Russia's Sputnik vaccine puts Greek politicians in trouble
Greek Prime Minister Kyriakos Mitsotakis clashed in parliament with opposition leader former Prime Minister Alex Tsipra over the Sputnik V vaccine.
Tsipras calls on the government to follow the example of other EU member states and order Russian vaccines, even though they are outside the EU framework. But the Greek prime minister reacted negatively to Tsipras' suggestion by opposing any negotiations to buy vaccines that have not been produced in Europe. He also said that even if they wanted to, Russia does not have vaccines available already. But the Russian embassy in Greece reacted immediately by saying that Russia is ready to provide 500 thousand doses of vaccines for Greece.
"Even if we wanted vaccines from Russia and risked bypassing the European process, there is not enough," Mitsotakis said.
Tsipras, meanwhile, responded that other countries such as Germany and Austria are already in talks with Moscow to pre-order the vaccine, which is awaiting approval for use by the European Medicines Agency (EMA).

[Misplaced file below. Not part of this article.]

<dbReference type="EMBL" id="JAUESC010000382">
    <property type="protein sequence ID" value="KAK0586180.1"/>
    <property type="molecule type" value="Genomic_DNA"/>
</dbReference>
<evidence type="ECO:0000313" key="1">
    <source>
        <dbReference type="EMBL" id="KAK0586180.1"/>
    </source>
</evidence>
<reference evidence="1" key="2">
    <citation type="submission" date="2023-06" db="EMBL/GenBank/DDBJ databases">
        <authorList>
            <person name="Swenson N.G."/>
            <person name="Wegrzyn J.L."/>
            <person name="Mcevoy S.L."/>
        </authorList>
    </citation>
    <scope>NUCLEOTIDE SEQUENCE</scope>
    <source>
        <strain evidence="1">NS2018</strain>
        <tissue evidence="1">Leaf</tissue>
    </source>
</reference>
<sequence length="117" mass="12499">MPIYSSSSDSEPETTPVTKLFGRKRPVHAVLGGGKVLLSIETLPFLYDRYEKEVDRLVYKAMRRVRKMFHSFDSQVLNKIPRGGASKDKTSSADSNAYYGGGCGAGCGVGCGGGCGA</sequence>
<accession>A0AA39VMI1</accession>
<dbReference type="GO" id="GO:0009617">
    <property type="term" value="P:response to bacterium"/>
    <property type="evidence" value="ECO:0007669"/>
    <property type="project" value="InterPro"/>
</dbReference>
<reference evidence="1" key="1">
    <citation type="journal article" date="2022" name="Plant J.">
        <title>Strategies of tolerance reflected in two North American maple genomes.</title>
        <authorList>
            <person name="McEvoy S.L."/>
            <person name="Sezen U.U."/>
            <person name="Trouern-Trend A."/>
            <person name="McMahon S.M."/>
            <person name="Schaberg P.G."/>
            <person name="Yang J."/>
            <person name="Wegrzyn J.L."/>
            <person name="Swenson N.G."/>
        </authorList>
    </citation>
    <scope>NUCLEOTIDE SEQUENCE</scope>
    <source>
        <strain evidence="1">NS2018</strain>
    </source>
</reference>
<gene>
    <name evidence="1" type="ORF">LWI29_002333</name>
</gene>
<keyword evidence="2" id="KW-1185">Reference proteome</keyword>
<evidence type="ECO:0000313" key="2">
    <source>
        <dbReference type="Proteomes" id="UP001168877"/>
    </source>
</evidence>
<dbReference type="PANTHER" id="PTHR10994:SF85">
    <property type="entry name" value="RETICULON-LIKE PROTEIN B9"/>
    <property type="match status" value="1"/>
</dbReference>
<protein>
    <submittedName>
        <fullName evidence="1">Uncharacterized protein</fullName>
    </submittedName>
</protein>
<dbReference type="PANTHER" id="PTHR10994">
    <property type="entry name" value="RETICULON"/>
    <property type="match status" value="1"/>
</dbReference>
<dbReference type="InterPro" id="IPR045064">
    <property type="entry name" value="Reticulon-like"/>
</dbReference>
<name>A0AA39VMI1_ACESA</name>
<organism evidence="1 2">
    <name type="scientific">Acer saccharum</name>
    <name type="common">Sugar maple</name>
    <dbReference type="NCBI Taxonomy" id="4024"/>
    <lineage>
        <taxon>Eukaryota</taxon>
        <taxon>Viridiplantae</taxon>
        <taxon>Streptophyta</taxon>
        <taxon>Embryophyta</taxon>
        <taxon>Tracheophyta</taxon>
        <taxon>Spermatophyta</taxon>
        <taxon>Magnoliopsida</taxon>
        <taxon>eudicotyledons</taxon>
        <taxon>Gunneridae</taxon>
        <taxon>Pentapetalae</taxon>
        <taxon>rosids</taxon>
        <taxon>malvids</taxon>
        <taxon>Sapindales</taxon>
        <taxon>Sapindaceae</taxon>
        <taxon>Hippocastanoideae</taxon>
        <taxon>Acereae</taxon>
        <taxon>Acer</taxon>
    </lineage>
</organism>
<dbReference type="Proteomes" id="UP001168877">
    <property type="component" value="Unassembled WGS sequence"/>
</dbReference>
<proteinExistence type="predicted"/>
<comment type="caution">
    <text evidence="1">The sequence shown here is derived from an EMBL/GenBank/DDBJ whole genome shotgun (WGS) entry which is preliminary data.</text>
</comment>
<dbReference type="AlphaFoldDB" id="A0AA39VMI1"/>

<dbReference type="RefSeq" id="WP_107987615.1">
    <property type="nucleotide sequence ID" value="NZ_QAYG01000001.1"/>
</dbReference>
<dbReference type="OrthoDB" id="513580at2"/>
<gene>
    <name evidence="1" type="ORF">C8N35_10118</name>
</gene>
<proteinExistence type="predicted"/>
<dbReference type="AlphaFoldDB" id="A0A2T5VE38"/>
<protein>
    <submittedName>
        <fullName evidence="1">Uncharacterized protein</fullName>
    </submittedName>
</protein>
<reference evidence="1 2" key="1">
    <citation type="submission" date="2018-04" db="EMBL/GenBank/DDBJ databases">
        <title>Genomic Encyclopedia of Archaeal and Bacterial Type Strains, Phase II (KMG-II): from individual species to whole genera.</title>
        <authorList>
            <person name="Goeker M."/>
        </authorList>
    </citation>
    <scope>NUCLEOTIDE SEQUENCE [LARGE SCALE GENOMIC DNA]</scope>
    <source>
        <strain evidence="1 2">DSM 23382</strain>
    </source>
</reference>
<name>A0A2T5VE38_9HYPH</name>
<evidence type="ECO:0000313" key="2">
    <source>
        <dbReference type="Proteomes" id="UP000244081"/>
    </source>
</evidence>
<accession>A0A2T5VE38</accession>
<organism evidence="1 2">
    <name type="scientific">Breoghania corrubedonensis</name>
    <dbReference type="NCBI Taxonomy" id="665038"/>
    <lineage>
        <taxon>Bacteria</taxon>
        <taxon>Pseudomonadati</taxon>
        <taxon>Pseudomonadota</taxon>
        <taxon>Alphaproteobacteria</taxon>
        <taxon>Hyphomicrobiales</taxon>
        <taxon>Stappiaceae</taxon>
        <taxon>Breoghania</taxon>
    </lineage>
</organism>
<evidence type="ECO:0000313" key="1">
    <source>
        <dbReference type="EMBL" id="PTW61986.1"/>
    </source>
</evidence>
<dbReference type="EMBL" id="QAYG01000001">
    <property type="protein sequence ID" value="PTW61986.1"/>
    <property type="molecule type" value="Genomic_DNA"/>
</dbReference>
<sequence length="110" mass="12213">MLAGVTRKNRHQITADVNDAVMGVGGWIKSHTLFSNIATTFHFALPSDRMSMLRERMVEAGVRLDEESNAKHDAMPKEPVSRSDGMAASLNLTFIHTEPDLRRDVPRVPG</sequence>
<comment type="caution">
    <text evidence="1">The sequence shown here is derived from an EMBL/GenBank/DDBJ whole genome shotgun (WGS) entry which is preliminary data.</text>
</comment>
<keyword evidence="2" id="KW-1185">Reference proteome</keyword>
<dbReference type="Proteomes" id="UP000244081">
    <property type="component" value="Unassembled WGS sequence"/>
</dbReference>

Mitsotakis also accused Tsipras of trying to provoke a government crisis similar to the one in Slovakia that resulted in the resignation of Slovak Prime Minister Igor Matovi?.
In order for the European Commission to start negotiations to order a vaccine from one country, it takes at least four member states to make a formal request.
No member state has made such a request so far, but some EU leaders have preferred to negotiate directly with Moscow.
German Chancellor's key spokesman Steffen Seibert has said that Berlin was open to buying the Russian vaccine unilaterally if other EU partners were not interested.
Moreover, Merkel and French President Emmanuel Macron held a teleconference last week with Russian President Vladimir Putin during which the possibility of Sputnik V registration in the EU was raised as well as the prospect of joint production in the EU nations.
Despite delays in delivering vaccines, the EU insists it can vaccinate 70% of the elderly population by September with vaccines already approved.
The slow spread of vaccination across Europe due to delays with mainly AstraZeneca vaccines has caused political unrest in many EU capitals.